Fig: 1 – Office cubicles (Credits-Kate sade)
We live in a world that's connected in all possible ways. In the mid-2000s, lighter portable devices and a network connection started a life of ease and efficiency. Along with the shift in people’s lifestyle and perspective, the idea of the workspace is also changing from physical to digital. With portable devices and always on the move-culture, enclosed spaces, and rigid hierarchies have failed to keep the younger generation intact. Since our spatial connections with workspaces have been evolving and presently in flow with today’s trends and technology, the need to change was evident. Modern companies have started to opt for more collaborative environments. Spaces that encourage teamwork, lateral thinking, and brainstorming. Moreover, with the rise in independent businesses, the work culture is redefining itself at every step.
Due to the momentum of this constant change, what can designers do to match the future of work and its spaces?
Fig: 2 – Collaborative work culture (Credits -Anne Pratt)
Breaking away from the traditional work cubicles towards a more human-centric approach, companies are trying to create more interactive environments in the office.
This can be traced to coworking spaces being a massive success in the last few years. Coworking spaces boomed over the last 10 years. The number of co-working spaces continues to increase with entrepreneurship and freelancing.
Another drastic change in work culture was escalated with the pandemic. We were bound to our homes and remote working was realized all over the world. This work style proved to be flexible and accommodating for everyone thus becoming the new norm for global businesses. While remote work has its benefits, isolation and detachment impacts group cohesiveness and human connection.
If remote working is the immediate future of the work culture, is there a solution to integrate interaction in it?
Fig: 3 – Green Houses (Credits-Karl Raw)
No crushing commute, officials hang over your shoulder and no one steals your lunch. Remote work is wonderful, though the most common challenge working remotely is our unstructured working styles. In an office environment, deadlines or lunch breaks often acted as thresholds to such challenges. Can other factors play as thresholds to these challenges while maintaining the freedom of remote working?
Remote working has also induced a stay-in-all-day-working culture that affects the productivity and general health of a person. It is a well-known fact that nature and green spaces in a working environment influence psychological and physical well-being.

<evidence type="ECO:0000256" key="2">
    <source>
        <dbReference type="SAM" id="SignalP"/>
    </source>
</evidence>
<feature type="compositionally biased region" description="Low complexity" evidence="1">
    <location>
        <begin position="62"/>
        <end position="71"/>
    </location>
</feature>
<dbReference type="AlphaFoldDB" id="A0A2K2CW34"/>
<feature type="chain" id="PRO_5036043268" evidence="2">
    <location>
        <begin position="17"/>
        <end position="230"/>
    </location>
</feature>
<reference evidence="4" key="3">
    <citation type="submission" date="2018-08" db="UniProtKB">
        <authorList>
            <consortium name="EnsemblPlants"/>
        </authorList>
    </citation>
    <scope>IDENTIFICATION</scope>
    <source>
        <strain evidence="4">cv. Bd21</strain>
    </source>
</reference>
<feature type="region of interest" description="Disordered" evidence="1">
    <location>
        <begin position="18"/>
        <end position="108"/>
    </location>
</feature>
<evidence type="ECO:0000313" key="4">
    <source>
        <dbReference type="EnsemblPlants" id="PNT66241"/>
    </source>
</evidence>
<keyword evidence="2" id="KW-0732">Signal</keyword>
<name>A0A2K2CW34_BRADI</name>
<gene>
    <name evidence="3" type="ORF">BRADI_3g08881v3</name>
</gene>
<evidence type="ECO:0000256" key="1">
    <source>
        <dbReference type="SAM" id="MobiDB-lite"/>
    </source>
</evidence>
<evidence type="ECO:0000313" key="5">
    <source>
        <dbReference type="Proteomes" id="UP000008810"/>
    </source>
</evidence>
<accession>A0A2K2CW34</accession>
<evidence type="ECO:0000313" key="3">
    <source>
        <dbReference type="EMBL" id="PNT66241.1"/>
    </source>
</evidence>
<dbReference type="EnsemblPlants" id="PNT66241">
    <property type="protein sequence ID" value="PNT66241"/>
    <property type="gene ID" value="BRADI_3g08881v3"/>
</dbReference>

Can nature act as the threshold to the challenges of remote working?
If yes, how can nature translate into a space that blends with working?
Fig: 4 – Working near nature (Credits- Gettyimages)
With rampant growth in technology and rise in robust work culture, work environments in cramped commercial complexes have led to compromise in basics; natural light and ventilation.
How can we help meet this rising demand for flexible workspaces while also having healthy environments?
The concept of growing plants in environmentally controlled areas has existed since ancient times. Greenhouses have gained popularity with their integration into small-scale facilities for aesthetic purposes and botanic gardens. They have become a gateway to miniature biomes in our urban lives.
How can the idea of space blend two typologies and give birth to a green coworking space?
Brief: The challenge is to design a co-working space part greenhouse that transcends the divide between built and the natural environment.
Adaptable: The primary factor is to adapt workspaces with the greenhouses
Productive: Design should enable productivity.
Fluid: Maintain a meaningful relationship between both typologies.
Balance: Able to accomplish work and leisure balance.
Utility and maintenance: Should take into account the maintenance of the greenhouse with workspaces around.
The following objectives can be a point of beginning to conceive this design. Participants can assume their contexts and users before initiating their design process
Germany’s entrepreneur ecosystem has been on the rise for the last few years. Digital Hubs around Germany are all well-equipped and provide an easy route to connect and collaborate. Agile working environments under traditional companies are increasing due to innovation and creativity.
Müggelberge Hill region is a weekend getaway for the urban population of Berlin making it apt to conceive a collective remote working destination, where either teammate of a similar group works together or individuals.
Location: Müggelberge, Berlin, Germany
Area: 3254 sq.m
Height Limitations: 8 meters
Maximum Built-Up Area: 3254 sq.m
Ground Coverage: 40%
Coordinates: 52°25'02.6"N 13°38'05.4"E
The coworking retreat must be built for multiple companies to occupy at the same time. The following programmatic outline is the point to begin your design at. You can add more functions and activities in relevance or modify the below design programme.
- The centre must have 5 office spaces of 200sqm each and 10 office spaces of 100sqm each. A total of (200 x 5)+ (100 x 10) = 2000 sq.m covered office spaces has to be met. You can substitute some office spaces with individual desk sharing as well.
- The shared spaces between these offices can be Reception, Courtyards, Cafeteria, Dining spaces, Terraces, Lounge, Conference rooms, Meeting rooms, and common workstation areas.
- The greenhouse can be integrated into the interior of the coworking spaces or it can stand as a separate section of the retreat. The site vegetation must be retained and incorporated into the proposed design.
You are free to modify the above requirements and numbers as long as you meet 2000sqm of covered rentable working spaces for this proposition.